A recent illustration* by CommitStrip got the point. Some researchers discovered a huge leak in the hardware which is accompaning our daily life. Many products are effected. This is a collection of some reactions and voices until now:
- Jonathan Corbet: KAISER: hiding the kernel from user space
- Intel: Intel Management Engine Critical Firmware Update (Intel-SA-00086)
- Project Zero: Reading privileged memory with a side-channel
- Mozilla Security Blog: Mitigations landing for new class of timing attack
- Linus Torvalds: Comment
- TU Graz: Researchers discover serious security vulnerabilities
- Alan Cox: Advice
- LLVM: Introduce the “retpoline” x86 mitigation technique
- Steinar H. Gunderson: Loose threads about Spectre mitigation
- Anders Fogh: Behind the scenes of a bug collision
- Raspberry Pi: Why Raspberry Pi isn’t vulnerable to Spectre or Meltdown
- Apple: About speculative execution vulnerabilities in ARM-based and Intel CPUs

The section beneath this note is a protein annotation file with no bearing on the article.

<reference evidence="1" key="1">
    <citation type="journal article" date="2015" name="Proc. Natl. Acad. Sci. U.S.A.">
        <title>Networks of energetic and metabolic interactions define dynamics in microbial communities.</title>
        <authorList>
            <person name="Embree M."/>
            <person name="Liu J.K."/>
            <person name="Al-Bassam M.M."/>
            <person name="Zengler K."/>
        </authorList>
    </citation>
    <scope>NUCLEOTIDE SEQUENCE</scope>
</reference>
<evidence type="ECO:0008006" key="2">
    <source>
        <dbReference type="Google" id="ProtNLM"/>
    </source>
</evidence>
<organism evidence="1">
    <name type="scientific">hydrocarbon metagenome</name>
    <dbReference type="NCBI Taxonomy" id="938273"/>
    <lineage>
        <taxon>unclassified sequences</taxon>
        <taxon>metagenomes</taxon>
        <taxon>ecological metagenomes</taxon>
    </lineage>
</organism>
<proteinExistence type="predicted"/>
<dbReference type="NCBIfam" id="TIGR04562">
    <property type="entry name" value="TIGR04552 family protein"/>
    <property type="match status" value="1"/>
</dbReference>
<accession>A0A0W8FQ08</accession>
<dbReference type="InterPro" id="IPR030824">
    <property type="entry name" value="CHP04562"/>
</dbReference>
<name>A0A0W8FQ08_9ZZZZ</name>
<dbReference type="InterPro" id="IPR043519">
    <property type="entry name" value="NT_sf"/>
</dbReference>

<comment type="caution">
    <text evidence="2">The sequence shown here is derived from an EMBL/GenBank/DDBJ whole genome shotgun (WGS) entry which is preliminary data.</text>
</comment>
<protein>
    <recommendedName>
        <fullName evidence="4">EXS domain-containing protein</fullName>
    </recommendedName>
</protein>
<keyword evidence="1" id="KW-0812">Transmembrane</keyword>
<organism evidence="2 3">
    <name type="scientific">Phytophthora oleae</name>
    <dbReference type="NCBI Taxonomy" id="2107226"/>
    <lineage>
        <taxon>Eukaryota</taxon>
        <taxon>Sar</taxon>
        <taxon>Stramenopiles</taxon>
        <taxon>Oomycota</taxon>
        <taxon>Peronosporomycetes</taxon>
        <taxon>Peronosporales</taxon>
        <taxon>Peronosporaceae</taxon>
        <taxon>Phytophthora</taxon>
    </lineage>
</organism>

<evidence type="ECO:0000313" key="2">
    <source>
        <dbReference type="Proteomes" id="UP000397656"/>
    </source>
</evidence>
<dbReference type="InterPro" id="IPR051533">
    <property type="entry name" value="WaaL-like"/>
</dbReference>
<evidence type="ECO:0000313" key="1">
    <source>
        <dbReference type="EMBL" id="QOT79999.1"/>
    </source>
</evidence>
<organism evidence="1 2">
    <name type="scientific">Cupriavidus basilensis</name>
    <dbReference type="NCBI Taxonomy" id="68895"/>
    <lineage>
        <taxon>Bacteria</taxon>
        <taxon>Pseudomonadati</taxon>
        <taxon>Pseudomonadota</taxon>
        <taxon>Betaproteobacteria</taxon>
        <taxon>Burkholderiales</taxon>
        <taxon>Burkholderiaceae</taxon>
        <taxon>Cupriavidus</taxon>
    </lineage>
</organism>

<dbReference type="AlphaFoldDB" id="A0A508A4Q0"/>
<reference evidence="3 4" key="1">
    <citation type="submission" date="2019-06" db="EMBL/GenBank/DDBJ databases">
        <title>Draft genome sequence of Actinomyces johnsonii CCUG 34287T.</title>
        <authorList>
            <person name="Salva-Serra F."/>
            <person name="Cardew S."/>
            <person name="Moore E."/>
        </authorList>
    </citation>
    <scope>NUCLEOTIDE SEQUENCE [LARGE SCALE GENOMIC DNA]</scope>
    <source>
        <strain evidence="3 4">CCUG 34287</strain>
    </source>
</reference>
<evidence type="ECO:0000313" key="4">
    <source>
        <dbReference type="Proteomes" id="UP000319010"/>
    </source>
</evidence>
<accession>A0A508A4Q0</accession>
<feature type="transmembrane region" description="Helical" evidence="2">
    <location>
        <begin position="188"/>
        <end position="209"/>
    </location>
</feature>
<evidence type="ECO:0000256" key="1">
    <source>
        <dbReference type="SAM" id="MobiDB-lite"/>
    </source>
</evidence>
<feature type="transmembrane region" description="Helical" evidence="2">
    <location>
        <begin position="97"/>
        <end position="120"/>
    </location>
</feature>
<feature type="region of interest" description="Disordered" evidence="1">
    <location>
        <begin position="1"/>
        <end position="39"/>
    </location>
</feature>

- Amazon: Processor Speculative Execution Research Disclosure
- Greg Kroah-Hartman: Meltdown and Spectre Linux Kernel Status
In addition my laptop has reached the end of life and is no longer supported by the manufacturer and it looks like there are many systems they have the same problem. Many people don’t even know they have a problem. We all can only apply software patches if they’re reaching us. Holders of most smartphones just bought a buggy device. The dream of multi-user-tasking devices got disruptions. Actually, the whole idea of memory protection based on the hardware protection mechanism which separates the kernel space from the userspace.
If you’re still confused by the events which are shaking the IT world so much and do not understand why action is required maybe the XKCD can help.
*) Published with friendly permissions on a non-commercial blog.
Meltdown and Spectre are examples of what happens when we reason about security in the context of that abstraction, and then encounter minor discrepancies between the abstraction and reality.Eben Upton